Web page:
Allowable Ethanol Content of Gasoline to 15 Percent'' 
     published in the Federal Register on January 26, 2011 (76 
     Fed. Reg. 4662 et seq.).

  The Acting CHAIR. Pursuant to the order of the House of February 18, 
2011, the gentleman from Oklahoma (Mr. Sullivan) and a Member opposed 
each will control 3 minutes.
  The Chair recognizes the gentleman from Oklahoma.
  Mr. SULLIVAN. Mr. Chairman, my amendment would simply delay the 
implementation of the EPA's E15 waivers for the remainder of the fiscal 
year, which would allow Congress time to address safety concerns 
related to the higher blend of ethanol gasoline before the EPA puts it 
in our general fuel supply.
  Despite alarming consumer, environmental and economic concerns, the 
Environmental Protection Agency has approved a 50 percent increase in 
the amount of corn-based ethanol allowed in gasoline used by cars and 
light trucks manufactured in the 2001 model year and newer.
  This is simply another attempt by the EPA to engineer ethanol 
mandates and drive ethanol subsidies forward. And, yes, this is a 
mandate.
  The EPA has mandated that we use 36 billion gallons of renewable 
fuels, like ethanol, annually in our motor engines by 2022 and through 
incremental steps and backhanded attempts just like this, the EPA is 
mandating.
  The EPA's move from E10 to E15 fuel over the next several months is 
in effect a backhanded 50 percent increase in the corn ethanol mandate 
putting consumers, engine makers and gasoline retailers at risk. 
Gasoline station owners are terrified of how they will comply with this 
E15 mandate because not all of the existing infrastructure is certified 
for the fuel. Under the EPA waiver, they will have no liability 
protections.
  Quik Trip, a major gasoline retailer across the Midwest, which is 
headquartered in my hometown of Tulsa, Oklahoma, offers an 
unconditional guarantee on every drop of gasoline they sell. Because of 
the lack of liability protection, they will be left on the hook if 
someone puts the wrong blend of gas in the wrong kind of car. That will 
open up a litigation nightmare.
  Why do we want to further mandate a fuel consumers don't want and 
retailers are afraid to sell? This is a major consumer safety issue 
that could adversely impact up to 60 percent of cars on the road today.
  It is also important to point out the environmental impacts of this 
as well. The higher a fuel blend like E15, the higher the toxic air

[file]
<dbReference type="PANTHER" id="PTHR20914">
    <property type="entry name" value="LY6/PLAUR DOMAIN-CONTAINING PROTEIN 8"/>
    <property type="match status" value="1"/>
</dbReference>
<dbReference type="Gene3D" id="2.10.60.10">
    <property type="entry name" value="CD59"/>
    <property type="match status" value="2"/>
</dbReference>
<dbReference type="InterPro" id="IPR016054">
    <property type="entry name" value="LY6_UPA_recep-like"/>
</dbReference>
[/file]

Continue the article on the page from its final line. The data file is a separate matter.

pollutant emissions. Since ethanol contains just 66 percent of the 
energy that gasoline does, E15 will lead to an actual drop in gasoline 
mileage. The EPA has even said you get 5 percent less fuel economy with 
E15 than clear gasoline.
  The EPA has completely ignored calls from lawmakers, industry, 
environmental and consumer groups to address important safety issues 
raised by the 50 percent increase in the ethanol mandate waivers. 
Putting the brakes on E15 is the right thing to do for the people that 
we represent.
  I ask my colleagues to join me in passing this amendment.
  I yield back the balance of my time.
  Mr. MORAN. Mr. Chairman, I rise in opposition to the amendment.
  The Acting CHAIR. The gentleman from Virginia is recognized for 3 
minutes.
  Mr. MORAN. Mr. Chairman, I yield such time as he may consume to a 
very thoughtful and informed expert on this issue, the gentleman from 
Iowa (Mr. Latham).
  Mr. LATHAM. I thank the gentleman very much for yielding.
  I understand the gentleman from Oklahoma represents oil and the 
reason that he is doing this, but current

[[Page H1318]]

government regulations restrict the ethanol blend to 10 percent by 
volume. Meanwhile, ethanol producers have hit the 10 percent cap and 
are producing more ethanol than can be used under current restrictions 
that are in place.
  I have to correct the gentleman when he said EPA mandates this. It's 
Congress, us, that mandated the 36 billion gallons of renewable fuel by 
2022. And it's essential, with that mandate from Congress, this is not 
EPA, that we increase E10 to E15 to continue our investment in 
renewable fuel for the economy.
  Raising the limit will accelerate the use of renewable fuels made in 
the U.S. We are not importing this oil, Mr. Chairman. We are lessening 
our dependence on foreign sources of oil and encouraging continued 
investment and research for advanced biofuels like cellulosic ethanol.
  As importantly, raising the limit will grow our economy here in the 
U.S., create about 136,000 jobs in the United States. This is oil that 
we are not importing from oversees and spending billions and billions 
of dollars with our military to defend the oil coming into this 
country.
  These are good-paying jobs; they are very excellent as far as jobs in 
rural America. They cannot be outsourced overseas. Science supports 
E15. It's the most tested fuel in history, with the EPA and the 
Department of Energy stating that the higher ethanol blend does not 
harm engine durability nor emissions equipment for vehicles aged 2001 
and newer, which represents more than 70 percent of the vehicles on the 
road today in the United States.
  It's clear that science supports the decision. There's no doubt that 
the E15 blend limit is good for our economy, it's good for our energy 
independence and everybody talks about all of the above.
  This is part of all of the above of energy independence for the 
United States. It's good for continuing investment in the renewable 
fuels, energy and for the rural parts of this country that need an 
awful lot of help these days.
  I certainly oppose this amendment.
  Mr. MORAN. Mr. Chairman, how much time do I have left?
  The Acting CHAIR. The gentleman from Virginia has 15 seconds 
remaining.
  Mr. MORAN. I yield the balance of my time to the gentleman from Texas 
(Mr. Green).
  Mr. GENE GREEN of Texas. I want to thank my colleague from Virginia.
  For 15 seconds, I want to associate myself with the remarks of my